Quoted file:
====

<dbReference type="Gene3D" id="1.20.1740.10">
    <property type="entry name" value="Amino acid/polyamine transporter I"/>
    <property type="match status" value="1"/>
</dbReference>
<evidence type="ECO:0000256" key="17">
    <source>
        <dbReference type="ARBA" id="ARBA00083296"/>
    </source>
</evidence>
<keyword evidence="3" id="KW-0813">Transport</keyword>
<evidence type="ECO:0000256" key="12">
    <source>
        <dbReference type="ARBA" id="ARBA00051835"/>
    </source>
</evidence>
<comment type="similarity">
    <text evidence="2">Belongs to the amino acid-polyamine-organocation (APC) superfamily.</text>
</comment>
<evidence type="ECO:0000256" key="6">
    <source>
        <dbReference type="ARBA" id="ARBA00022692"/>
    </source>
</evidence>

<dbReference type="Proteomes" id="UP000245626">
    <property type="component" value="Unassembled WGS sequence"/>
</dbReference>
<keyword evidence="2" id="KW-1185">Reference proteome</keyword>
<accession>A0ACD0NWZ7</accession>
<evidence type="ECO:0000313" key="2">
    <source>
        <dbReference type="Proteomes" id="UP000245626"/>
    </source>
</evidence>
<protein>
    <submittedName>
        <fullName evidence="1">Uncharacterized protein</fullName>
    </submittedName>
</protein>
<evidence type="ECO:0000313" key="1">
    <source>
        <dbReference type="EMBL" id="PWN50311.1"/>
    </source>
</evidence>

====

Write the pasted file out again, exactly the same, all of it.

<dbReference type="Gene3D" id="1.20.1740.10">
    <property type="entry name" value="Amino acid/polyamine transporter I"/>
    <property type="match status" value="1"/>
</dbReference>
<evidence type="ECO:0000256" key="17">
    <source>
        <dbReference type="ARBA" id="ARBA00083296"/>
    </source>
</evidence>
<keyword evidence="3" id="KW-0813">Transport</keyword>
<evidence type="ECO:0000256" key="12">
    <source>
        <dbReference type="ARBA" id="ARBA00051835"/>
    </source>
</evidence>
<comment type="similarity">
    <text evidence="2">Belongs to the amino acid-polyamine-organocation (APC) superfamily.</text>
</comment>
<evidence type="ECO:0000256" key="6">
    <source>
        <dbReference type="ARBA" id="ARBA00022692"/>
    </source>
</evidence>

<dbReference type="Proteomes" id="UP000245626">
    <property type="component" value="Unassembled WGS sequence"/>
</dbReference>
<keyword evidence="2" id="KW-1185">Reference proteome</keyword>
<accession>A0ACD0NWZ7</accession>
<evidence type="ECO:0000313" key="2">
    <source>
        <dbReference type="Proteomes" id="UP000245626"/>
    </source>
</evidence>
<protein>
    <submittedName>
        <fullName evidence="1">Uncharacterized protein</fullName>
    </submittedName>
</protein>
<evidence type="ECO:0000313" key="1">
    <source>
        <dbReference type="EMBL" id="PWN50311.1"/>
    </source>
</evidence>